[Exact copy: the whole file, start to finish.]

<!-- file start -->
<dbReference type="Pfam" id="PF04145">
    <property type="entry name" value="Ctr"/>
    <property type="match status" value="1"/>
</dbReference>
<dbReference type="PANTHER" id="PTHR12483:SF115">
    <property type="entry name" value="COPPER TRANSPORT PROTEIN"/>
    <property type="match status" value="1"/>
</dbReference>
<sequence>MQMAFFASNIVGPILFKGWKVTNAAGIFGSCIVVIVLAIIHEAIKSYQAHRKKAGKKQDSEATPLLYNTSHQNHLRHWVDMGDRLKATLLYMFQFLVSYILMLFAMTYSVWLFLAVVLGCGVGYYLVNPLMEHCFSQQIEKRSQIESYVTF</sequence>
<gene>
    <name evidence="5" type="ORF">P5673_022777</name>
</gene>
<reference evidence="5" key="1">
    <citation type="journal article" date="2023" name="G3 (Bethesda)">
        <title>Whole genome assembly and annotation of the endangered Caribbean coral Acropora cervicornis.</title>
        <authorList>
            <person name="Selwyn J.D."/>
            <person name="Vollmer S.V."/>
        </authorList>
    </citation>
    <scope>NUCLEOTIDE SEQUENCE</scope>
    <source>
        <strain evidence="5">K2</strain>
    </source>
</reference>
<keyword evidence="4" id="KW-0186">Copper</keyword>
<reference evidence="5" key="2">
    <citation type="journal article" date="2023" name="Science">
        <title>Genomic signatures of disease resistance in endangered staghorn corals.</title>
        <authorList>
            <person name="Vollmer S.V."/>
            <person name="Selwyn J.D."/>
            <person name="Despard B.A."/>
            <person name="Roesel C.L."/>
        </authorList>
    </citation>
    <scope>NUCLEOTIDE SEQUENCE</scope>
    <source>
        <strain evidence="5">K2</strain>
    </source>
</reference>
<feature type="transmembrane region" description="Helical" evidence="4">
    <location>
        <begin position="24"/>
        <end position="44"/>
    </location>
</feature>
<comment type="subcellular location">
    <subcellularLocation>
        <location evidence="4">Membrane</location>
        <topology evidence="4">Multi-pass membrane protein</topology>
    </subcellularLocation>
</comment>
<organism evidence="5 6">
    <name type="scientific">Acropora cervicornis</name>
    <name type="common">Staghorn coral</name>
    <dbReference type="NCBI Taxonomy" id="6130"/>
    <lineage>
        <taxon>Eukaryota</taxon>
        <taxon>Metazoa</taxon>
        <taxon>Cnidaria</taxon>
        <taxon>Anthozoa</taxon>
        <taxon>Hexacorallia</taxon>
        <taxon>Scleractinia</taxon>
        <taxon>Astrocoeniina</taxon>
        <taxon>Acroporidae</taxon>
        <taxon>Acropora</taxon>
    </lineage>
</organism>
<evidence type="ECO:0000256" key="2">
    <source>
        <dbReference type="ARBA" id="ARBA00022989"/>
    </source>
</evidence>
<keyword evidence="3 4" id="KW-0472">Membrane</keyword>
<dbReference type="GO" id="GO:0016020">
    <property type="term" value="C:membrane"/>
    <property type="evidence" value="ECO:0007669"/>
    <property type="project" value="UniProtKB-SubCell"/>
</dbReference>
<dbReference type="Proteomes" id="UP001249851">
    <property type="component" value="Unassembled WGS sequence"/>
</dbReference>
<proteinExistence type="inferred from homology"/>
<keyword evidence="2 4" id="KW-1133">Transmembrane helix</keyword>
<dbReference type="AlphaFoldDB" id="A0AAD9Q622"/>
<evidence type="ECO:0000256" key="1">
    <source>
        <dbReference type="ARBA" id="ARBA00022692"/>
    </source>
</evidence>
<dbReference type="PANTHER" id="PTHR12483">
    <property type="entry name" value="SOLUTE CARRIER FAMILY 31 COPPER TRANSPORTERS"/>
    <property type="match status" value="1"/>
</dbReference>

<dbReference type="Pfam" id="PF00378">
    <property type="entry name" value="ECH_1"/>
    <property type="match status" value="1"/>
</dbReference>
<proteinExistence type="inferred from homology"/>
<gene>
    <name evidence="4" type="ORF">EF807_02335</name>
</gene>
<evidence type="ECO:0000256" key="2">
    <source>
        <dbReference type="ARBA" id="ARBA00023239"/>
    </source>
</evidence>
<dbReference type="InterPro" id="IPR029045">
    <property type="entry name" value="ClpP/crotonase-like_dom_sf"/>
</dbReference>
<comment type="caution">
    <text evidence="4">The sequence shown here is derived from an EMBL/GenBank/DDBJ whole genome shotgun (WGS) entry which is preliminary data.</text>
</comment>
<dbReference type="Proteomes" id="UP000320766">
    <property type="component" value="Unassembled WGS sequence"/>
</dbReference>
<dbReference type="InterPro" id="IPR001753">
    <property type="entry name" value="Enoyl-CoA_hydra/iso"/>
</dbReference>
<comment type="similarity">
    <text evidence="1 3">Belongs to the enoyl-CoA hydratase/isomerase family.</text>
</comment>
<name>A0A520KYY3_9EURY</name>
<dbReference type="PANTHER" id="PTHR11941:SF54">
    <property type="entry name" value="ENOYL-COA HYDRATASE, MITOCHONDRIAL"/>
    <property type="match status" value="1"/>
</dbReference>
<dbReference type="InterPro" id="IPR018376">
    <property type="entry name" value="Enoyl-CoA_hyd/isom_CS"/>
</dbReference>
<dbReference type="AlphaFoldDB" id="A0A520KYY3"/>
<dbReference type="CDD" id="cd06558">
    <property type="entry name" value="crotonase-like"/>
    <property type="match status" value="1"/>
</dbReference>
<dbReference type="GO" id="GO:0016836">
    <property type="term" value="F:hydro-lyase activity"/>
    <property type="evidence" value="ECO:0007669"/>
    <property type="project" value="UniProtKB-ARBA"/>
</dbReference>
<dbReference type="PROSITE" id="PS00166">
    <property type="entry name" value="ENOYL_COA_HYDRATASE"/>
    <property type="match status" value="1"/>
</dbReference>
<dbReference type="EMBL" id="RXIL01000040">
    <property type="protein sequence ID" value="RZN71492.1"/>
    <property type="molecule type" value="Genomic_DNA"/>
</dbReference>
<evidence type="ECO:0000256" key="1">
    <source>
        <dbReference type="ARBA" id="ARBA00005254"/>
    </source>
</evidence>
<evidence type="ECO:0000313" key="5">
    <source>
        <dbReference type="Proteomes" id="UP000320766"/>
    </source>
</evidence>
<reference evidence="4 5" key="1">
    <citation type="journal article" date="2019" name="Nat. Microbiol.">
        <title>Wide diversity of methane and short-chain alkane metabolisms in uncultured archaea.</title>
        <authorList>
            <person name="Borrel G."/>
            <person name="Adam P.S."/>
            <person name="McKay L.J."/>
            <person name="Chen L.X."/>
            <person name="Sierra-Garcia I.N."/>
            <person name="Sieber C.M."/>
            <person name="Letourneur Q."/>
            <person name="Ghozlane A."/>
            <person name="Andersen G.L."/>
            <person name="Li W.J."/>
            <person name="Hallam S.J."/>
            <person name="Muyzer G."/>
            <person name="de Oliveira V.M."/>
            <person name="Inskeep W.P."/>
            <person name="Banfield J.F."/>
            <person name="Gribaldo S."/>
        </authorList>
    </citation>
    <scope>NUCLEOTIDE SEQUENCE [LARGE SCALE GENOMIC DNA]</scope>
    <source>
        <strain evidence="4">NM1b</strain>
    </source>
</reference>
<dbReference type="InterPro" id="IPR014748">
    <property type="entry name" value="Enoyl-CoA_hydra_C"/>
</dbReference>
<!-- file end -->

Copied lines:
<dbReference type="Pfam" id="PF04145">
    <property type="entry name" value="Ctr"/>
    <property type="match status" value="1"/>
</dbReference>
<dbReference type="PANTHER" id="PTHR12483:SF115">
    <property type="entry name" value="COPPER TRANSPORT PROTEIN"/>
    <property type="match status" value="1"/>
</dbReference>
<sequence>MQMAFFASNIVGPILFKGWKVTNAAGIFGSCIVVIVLAIIHEAIKSYQAHRKKAGKKQDSEATPLLYNTSHQNHLRHWVDMGDRLKATLLYMFQFLVSYILMLFAMTYSVWLFLAVVLGCGVGYYLVNPLMEHCFSQQIEKRSQIESYVTF</sequence>
<gene>
    <name evidence="5" type="ORF">P5673_022777</name>
</gene>
<reference evidence="5" key="1">
    <citation type="journal article" date="2023" name="G3 (Bethesda)">
        <title>Whole genome assembly and annotation of the endangered Caribbean coral Acropora cervicornis.</title>
        <authorList>
            <person name="Selwyn J.D."/>
            <person name="Vollmer S.V."/>
        </authorList>
    </citation>
    <scope>NUCLEOTIDE SEQUENCE</scope>
    <source>
        <strain evidence="5">K2</strain>
    </source>
</reference>
<keyword evidence="4" id="KW-0186">Copper</keyword>
<reference evidence="5" key="2">
    <citation type="journal article" date="2023" name="Science">
        <title>Genomic signatures of disease resistance in endangered staghorn corals.</title>
        <authorList>
            <person name="Vollmer S.V."/>
            <person name="Selwyn J.D."/>
            <person name="Despard B.A."/>
            <person name="Roesel C.L."/>
        </authorList>
    </citation>
    <scope>NUCLEOTIDE SEQUENCE</scope>
    <source>
        <strain evidence="5">K2</strain>
    </source>
</reference>
<feature type="transmembrane region" description="Helical" evidence="4">
    <location>
        <begin position="24"/>
        <end position="44"/>
    </location>
</feature>
<comment type="subcellular location">
    <subcellularLocation>
        <location evidence="4">Membrane</location>
        <topology evidence="4">Multi-pass membrane protein</topology>
    </subcellularLocation>
</comment>
<organism evidence="5 6">
    <name type="scientific">Acropora cervicornis</name>
    <name type="common">Staghorn coral</name>
    <dbReference type="NCBI Taxonomy" id="6130"/>
    <lineage>
        <taxon>Eukaryota</taxon>
        <taxon>Metazoa</taxon>
        <taxon>Cnidaria</taxon>
        <taxon>Anthozoa</taxon>
        <taxon>Hexacorallia</taxon>
        <taxon>Scleractinia</taxon>
        <taxon>Astrocoeniina</taxon>
        <taxon>Acroporidae</taxon>
        <taxon>Acropora</taxon>
    </lineage>
</organism>
<evidence type="ECO:0000256" key="2">
    <source>
        <dbReference type="ARBA" id="ARBA00022989"/>
    </source>
</evidence>
<keyword evidence="3 4" id="KW-0472">Membrane</keyword>
<dbReference type="GO" id="GO:0016020">
    <property type="term" value="C:membrane"/>
    <property type="evidence" value="ECO:0007669"/>
    <property type="project" value="UniProtKB-SubCell"/>
</dbReference>
<dbReference type="Proteomes" id="UP001249851">
    <property type="component" value="Unassembled WGS sequence"/>
</dbReference>
<proteinExistence type="inferred from homology"/>
<keyword evidence="2 4" id="KW-1133">Transmembrane helix</keyword>
<dbReference type="AlphaFoldDB" id="A0AAD9Q622"/>
<evidence type="ECO:0000256" key="1">
    <source>
        <dbReference type="ARBA" id="ARBA00022692"/>
    </source>
</evidence>
<dbReference type="PANTHER" id="PTHR12483">
    <property type="entry name" value="SOLUTE CARRIER FAMILY 31 COPPER TRANSPORTERS"/>
    <property type="match status" value="1"/>
</dbReference>

<dbReference type="Pfam" id="PF00378">
    <property type="entry name" value="ECH_1"/>
    <property type="match status" value="1"/>
</dbReference>
<proteinExistence type="inferred from homology"/>
<gene>
    <name evidence="4" type="ORF">EF807_02335</name>
</gene>
<evidence type="ECO:0000256" key="2">
    <source>
        <dbReference type="ARBA" id="ARBA00023239"/>
    </source>
</evidence>
<dbReference type="InterPro" id="IPR029045">
    <property type="entry name" value="ClpP/crotonase-like_dom_sf"/>
</dbReference>
<comment type="caution">
    <text evidence="4">The sequence shown here is derived from an EMBL/GenBank/DDBJ whole genome shotgun (WGS) entry which is preliminary data.</text>
</comment>
<dbReference type="Proteomes" id="UP000320766">
    <property type="component" value="Unassembled WGS sequence"/>
</dbReference>
<dbReference type="InterPro" id="IPR001753">
    <property type="entry name" value="Enoyl-CoA_hydra/iso"/>
</dbReference>
<comment type="similarity">
    <text evidence="1 3">Belongs to the enoyl-CoA hydratase/isomerase family.</text>
</comment>
<name>A0A520KYY3_9EURY</name>
<dbReference type="PANTHER" id="PTHR11941:SF54">
    <property type="entry name" value="ENOYL-COA HYDRATASE, MITOCHONDRIAL"/>
    <property type="match status" value="1"/>
</dbReference>
<dbReference type="InterPro" id="IPR018376">
    <property type="entry name" value="Enoyl-CoA_hyd/isom_CS"/>
</dbReference>
<dbReference type="AlphaFoldDB" id="A0A520KYY3"/>
<dbReference type="CDD" id="cd06558">
    <property type="entry name" value="crotonase-like"/>
    <property type="match status" value="1"/>
</dbReference>
<dbReference type="GO" id="GO:0016836">
    <property type="term" value="F:hydro-lyase activity"/>
    <property type="evidence" value="ECO:0007669"/>
    <property type="project" value="UniProtKB-ARBA"/>
</dbReference>
<dbReference type="PROSITE" id="PS00166">
    <property type="entry name" value="ENOYL_COA_HYDRATASE"/>
    <property type="match status" value="1"/>
</dbReference>
<dbReference type="EMBL" id="RXIL01000040">
    <property type="protein sequence ID" value="RZN71492.1"/>
    <property type="molecule type" value="Genomic_DNA"/>
</dbReference>
<evidence type="ECO:0000256" key="1">
    <source>
        <dbReference type="ARBA" id="ARBA00005254"/>
    </source>
</evidence>
<evidence type="ECO:0000313" key="5">
    <source>
        <dbReference type="Proteomes" id="UP000320766"/>
    </source>
</evidence>
<reference evidence="4 5" key="1">
    <citation type="journal article" date="2019" name="Nat. Microbiol.">
        <title>Wide diversity of methane and short-chain alkane metabolisms in uncultured archaea.</title>
        <authorList>
            <person name="Borrel G."/>
            <person name="Adam P.S."/>
            <person name="McKay L.J."/>
            <person name="Chen L.X."/>
            <person name="Sierra-Garcia I.N."/>
            <person name="Sieber C.M."/>
            <person name="Letourneur Q."/>
            <person name="Ghozlane A."/>
            <person name="Andersen G.L."/>
            <person name="Li W.J."/>
            <person name="Hallam S.J."/>
            <person name="Muyzer G."/>
            <person name="de Oliveira V.M."/>
            <person name="Inskeep W.P."/>
            <person name="Banfield J.F."/>
            <person name="Gribaldo S."/>
        </authorList>
    </citation>
    <scope>NUCLEOTIDE SEQUENCE [LARGE SCALE GENOMIC DNA]</scope>
    <source>
        <strain evidence="4">NM1b</strain>
    </source>
</reference>
<dbReference type="InterPro" id="IPR014748">
    <property type="entry name" value="Enoyl-CoA_hydra_C"/>
</dbReference>